Donald Trump discusses Russia and nuclear weapons
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Shortly after launching a full-scale invasion of Ukraine, Russian President Vladimir Putin ordered the alert level for his country’s nuclear deterrents to be raised “to a special mode of combat duty”. Though the decision doesn’t mean the 69-year-old intends to use his stockpile, it still increased anxieties in the West, with the threat looming large today for world leaders.
Why wouldn’t Vladimir Putin nuke the UK?
Any attack launched by Russia on the UK would be interpreted as an assault against the North Atlantic Treaty Organisation (NATO) and all 30 of its members.
Article 5 of NATO’s official charter stipulates that if a country with membership status, such as the UK, is attacked, other allies must come to its aid.
Consequently, Russia would likely be initiating a new global conflict the fallout of which could be catastrophic for all parties.
To date, it’s largely due to this that the military alliance has refused Ukraine President Volodymyr Zelensky’s request for a no-fly zone above his country’s airspace.
Launching nuclear weapons towards the UK would also probably trigger a similar attack back in the direction of Moscow.
The resulting impacts of this would be incomprehensible and undoubtedly lead to millions of deaths as well as mass destruction.
Indeed, Putin himself cautioned the threat of nuclear war should not be underestimated back in December 2018.
He said: “The danger of the situation is being downplayed. It now seems to be impossible, something without crucial importance, but at the same time if something like this would happen this would lead to the collapse of the entire civilization and maybe our planet.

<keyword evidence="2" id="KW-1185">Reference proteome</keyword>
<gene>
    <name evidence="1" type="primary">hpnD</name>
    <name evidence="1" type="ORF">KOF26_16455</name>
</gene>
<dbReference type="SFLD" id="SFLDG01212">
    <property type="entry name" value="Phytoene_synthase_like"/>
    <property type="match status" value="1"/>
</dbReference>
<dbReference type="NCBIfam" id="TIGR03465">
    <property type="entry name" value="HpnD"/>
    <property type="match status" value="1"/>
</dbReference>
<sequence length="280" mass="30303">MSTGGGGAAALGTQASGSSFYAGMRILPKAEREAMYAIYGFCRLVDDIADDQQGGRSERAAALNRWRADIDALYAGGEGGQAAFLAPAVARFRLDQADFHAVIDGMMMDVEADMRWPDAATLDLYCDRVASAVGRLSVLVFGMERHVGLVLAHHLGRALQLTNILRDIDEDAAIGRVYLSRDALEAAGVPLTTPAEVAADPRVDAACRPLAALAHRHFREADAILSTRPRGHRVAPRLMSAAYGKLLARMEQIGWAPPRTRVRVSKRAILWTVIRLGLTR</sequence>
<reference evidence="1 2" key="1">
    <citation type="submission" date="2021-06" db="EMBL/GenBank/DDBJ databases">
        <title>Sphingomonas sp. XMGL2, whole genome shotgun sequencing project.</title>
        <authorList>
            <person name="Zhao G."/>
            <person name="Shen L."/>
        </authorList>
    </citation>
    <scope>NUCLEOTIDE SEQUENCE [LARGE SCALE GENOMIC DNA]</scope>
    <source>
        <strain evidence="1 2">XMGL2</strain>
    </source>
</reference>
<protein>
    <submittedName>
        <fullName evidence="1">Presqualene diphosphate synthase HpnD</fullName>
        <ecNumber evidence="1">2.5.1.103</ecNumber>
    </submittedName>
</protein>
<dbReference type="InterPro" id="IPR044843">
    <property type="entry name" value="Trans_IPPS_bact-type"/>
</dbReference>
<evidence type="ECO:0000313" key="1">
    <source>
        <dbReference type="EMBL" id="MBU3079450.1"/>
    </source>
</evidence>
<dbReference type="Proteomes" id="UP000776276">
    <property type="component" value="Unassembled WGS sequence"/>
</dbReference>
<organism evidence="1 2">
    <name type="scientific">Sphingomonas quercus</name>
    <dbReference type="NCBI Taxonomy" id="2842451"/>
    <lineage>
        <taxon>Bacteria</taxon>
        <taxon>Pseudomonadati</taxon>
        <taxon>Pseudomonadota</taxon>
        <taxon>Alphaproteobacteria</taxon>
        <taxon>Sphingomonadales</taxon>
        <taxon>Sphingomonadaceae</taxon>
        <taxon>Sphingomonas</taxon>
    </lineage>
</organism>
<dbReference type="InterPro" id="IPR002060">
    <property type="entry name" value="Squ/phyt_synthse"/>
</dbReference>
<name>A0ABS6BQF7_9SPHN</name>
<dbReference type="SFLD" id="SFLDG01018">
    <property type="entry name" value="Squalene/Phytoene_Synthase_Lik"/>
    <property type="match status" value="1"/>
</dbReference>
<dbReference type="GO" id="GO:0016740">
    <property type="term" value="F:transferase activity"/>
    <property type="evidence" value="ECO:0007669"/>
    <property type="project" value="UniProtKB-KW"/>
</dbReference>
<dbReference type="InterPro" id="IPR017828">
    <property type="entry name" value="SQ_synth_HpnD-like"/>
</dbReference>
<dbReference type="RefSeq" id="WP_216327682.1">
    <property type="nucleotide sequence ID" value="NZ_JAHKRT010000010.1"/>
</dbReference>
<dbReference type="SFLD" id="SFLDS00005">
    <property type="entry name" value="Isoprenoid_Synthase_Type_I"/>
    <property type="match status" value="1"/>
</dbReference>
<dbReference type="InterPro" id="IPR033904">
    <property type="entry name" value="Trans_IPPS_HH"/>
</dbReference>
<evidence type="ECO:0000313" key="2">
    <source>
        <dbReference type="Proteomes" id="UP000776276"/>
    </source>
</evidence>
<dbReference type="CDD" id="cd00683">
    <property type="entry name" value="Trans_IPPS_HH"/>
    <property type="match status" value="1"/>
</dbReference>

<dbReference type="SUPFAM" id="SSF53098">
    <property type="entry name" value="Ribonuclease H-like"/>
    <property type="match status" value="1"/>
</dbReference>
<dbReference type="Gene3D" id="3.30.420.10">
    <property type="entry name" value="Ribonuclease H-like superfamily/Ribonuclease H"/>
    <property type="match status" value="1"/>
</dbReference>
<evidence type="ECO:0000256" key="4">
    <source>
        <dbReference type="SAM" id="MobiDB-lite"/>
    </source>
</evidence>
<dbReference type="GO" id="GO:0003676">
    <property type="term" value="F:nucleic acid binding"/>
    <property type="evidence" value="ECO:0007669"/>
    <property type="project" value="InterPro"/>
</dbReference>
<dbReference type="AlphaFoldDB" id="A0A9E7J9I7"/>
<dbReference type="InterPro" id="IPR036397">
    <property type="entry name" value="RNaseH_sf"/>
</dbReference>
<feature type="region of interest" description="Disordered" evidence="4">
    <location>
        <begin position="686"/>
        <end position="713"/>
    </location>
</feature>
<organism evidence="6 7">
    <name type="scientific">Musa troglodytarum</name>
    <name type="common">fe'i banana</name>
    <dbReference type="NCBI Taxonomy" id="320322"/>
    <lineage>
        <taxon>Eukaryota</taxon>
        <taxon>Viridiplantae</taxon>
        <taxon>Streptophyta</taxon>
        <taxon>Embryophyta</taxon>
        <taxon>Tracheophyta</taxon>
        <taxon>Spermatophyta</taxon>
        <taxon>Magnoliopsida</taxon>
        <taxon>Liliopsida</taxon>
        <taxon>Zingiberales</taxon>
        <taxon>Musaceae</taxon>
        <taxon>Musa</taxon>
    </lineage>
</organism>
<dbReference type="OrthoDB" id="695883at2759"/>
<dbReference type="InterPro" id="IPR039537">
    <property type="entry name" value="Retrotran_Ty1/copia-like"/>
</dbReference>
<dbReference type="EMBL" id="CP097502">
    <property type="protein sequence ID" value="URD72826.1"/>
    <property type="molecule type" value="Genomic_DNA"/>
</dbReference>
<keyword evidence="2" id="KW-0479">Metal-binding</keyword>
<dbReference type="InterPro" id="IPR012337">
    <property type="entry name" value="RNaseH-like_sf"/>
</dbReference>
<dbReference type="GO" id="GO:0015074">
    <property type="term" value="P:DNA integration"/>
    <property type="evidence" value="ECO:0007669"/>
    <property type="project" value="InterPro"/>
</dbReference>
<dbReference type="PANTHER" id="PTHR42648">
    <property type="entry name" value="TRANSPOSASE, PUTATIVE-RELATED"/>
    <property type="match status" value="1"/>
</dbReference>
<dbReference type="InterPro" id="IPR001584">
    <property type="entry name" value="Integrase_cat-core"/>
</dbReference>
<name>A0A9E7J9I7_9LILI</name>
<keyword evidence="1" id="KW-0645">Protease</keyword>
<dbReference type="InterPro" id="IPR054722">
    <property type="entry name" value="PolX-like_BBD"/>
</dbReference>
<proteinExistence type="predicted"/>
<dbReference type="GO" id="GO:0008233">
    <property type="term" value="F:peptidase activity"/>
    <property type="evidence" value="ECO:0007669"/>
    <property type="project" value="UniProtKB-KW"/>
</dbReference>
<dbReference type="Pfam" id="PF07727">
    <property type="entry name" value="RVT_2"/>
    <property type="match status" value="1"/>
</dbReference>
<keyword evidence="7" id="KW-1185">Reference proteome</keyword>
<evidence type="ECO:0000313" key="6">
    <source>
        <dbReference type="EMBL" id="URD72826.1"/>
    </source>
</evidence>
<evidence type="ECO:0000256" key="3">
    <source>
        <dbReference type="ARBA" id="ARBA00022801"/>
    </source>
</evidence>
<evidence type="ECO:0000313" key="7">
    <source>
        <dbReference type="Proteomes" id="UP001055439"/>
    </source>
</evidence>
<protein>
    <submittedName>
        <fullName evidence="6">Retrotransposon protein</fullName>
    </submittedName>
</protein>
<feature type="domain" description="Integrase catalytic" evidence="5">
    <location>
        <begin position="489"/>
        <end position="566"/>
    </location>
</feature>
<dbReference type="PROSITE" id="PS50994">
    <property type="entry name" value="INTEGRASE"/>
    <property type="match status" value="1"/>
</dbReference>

“Unfortunately, we have this trend to underestimate the current situation. There are dangers, there are risks in our day-to-day lives.
“What are those risks? First and foremost, the collapse of the international system of arms control, of moving away from an arms race.”
One of Putin’s closest advisors, Foreign Minister Sergei Lavrov, made similar comments last March, saying if a third world war were to happen it would be a “devastating nuclear war”.
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UK vs Russia nuclear weapons
The Bulletin of the Atomic Scientists estimates Russia has the largest supply of nuclear weapons in the world.
In fact, Moscow is believed to own approximately 4,447 warheads – the devices that trigger a nuclear explosion – of which 1,588 are deployed on ballistic missiles and heavy bomber bases.
A further 977 strategic warheads and 1,912 nonstrategic warheads are kept in reserve by the Kremlin.
Though the UK possesses the fifth-greatest stockpile in the world, it’s significantly less than what Russia possesses.
According to the Federation of American Scientists, Britain holds 225 nuclear weapons.
If a nuclear weapon was fired at the UK, it could defend itself through the US Strategic Defence Initiative (SDI) – also known as the ‘star wars’ defence – which could be used to intercept and destroy a warhead.
Alternatively, the Government could opt to make use of its military’s Type 45 destroyer vessels, which could use their defensive capabilities to fend off any nuclear attack.
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